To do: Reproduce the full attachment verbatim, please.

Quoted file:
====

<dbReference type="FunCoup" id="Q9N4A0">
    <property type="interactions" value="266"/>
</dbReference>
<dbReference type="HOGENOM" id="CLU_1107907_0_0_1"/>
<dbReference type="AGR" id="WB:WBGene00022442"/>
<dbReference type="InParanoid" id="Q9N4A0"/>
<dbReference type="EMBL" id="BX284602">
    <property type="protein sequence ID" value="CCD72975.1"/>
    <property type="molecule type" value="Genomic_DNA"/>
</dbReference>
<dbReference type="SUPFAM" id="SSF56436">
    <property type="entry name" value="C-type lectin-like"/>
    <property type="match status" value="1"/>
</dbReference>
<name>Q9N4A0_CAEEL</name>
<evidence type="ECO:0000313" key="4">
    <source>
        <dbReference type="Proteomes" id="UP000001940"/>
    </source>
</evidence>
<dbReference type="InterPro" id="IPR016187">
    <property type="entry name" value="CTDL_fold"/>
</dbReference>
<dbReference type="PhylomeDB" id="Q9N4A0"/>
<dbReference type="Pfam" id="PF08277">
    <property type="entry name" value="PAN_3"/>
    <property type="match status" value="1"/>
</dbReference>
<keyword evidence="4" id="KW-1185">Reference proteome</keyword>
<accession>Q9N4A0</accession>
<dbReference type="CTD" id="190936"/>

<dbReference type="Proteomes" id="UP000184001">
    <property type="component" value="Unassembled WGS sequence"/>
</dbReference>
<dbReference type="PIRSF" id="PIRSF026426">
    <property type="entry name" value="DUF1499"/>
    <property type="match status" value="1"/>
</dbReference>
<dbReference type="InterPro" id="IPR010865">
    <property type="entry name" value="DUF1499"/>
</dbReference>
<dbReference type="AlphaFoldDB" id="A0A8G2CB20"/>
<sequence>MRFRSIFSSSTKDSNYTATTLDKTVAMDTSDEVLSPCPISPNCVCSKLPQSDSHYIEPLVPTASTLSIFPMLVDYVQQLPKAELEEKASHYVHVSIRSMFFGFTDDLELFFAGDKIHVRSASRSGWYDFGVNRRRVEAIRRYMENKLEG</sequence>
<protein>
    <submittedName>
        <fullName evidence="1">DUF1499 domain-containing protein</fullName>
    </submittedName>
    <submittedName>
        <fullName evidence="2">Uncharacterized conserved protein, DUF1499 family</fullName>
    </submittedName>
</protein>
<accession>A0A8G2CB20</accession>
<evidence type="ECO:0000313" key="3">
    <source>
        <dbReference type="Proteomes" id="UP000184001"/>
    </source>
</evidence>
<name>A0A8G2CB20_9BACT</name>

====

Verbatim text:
<dbReference type="FunCoup" id="Q9N4A0">
    <property type="interactions" value="266"/>
</dbReference>
<dbReference type="HOGENOM" id="CLU_1107907_0_0_1"/>
<dbReference type="AGR" id="WB:WBGene00022442"/>
<dbReference type="InParanoid" id="Q9N4A0"/>
<dbReference type="EMBL" id="BX284602">
    <property type="protein sequence ID" value="CCD72975.1"/>
    <property type="molecule type" value="Genomic_DNA"/>
</dbReference>
<dbReference type="SUPFAM" id="SSF56436">
    <property type="entry name" value="C-type lectin-like"/>
    <property type="match status" value="1"/>
</dbReference>
<name>Q9N4A0_CAEEL</name>
<evidence type="ECO:0000313" key="4">
    <source>
        <dbReference type="Proteomes" id="UP000001940"/>
    </source>
</evidence>
<dbReference type="InterPro" id="IPR016187">
    <property type="entry name" value="CTDL_fold"/>
</dbReference>
<dbReference type="PhylomeDB" id="Q9N4A0"/>
<dbReference type="Pfam" id="PF08277">
    <property type="entry name" value="PAN_3"/>
    <property type="match status" value="1"/>
</dbReference>
<keyword evidence="4" id="KW-1185">Reference proteome</keyword>
<accession>Q9N4A0</accession>
<dbReference type="CTD" id="190936"/>

<dbReference type="Proteomes" id="UP000184001">
    <property type="component" value="Unassembled WGS sequence"/>
</dbReference>
<dbReference type="PIRSF" id="PIRSF026426">
    <property type="entry name" value="DUF1499"/>
    <property type="match status" value="1"/>
</dbReference>
<dbReference type="InterPro" id="IPR010865">
    <property type="entry name" value="DUF1499"/>
</dbReference>
<dbReference type="AlphaFoldDB" id="A0A8G2CB20"/>
<sequence>MRFRSIFSSSTKDSNYTATTLDKTVAMDTSDEVLSPCPISPNCVCSKLPQSDSHYIEPLVPTASTLSIFPMLVDYVQQLPKAELEEKASHYVHVSIRSMFFGFTDDLELFFAGDKIHVRSASRSGWYDFGVNRRRVEAIRRYMENKLEG</sequence>
<protein>
    <submittedName>
        <fullName evidence="1">DUF1499 domain-containing protein</fullName>
    </submittedName>
    <submittedName>
        <fullName evidence="2">Uncharacterized conserved protein, DUF1499 family</fullName>
    </submittedName>
</protein>
<accession>A0A8G2CB20</accession>
<evidence type="ECO:0000313" key="3">
    <source>
        <dbReference type="Proteomes" id="UP000184001"/>
    </source>
</evidence>
<name>A0A8G2CB20_9BACT</name>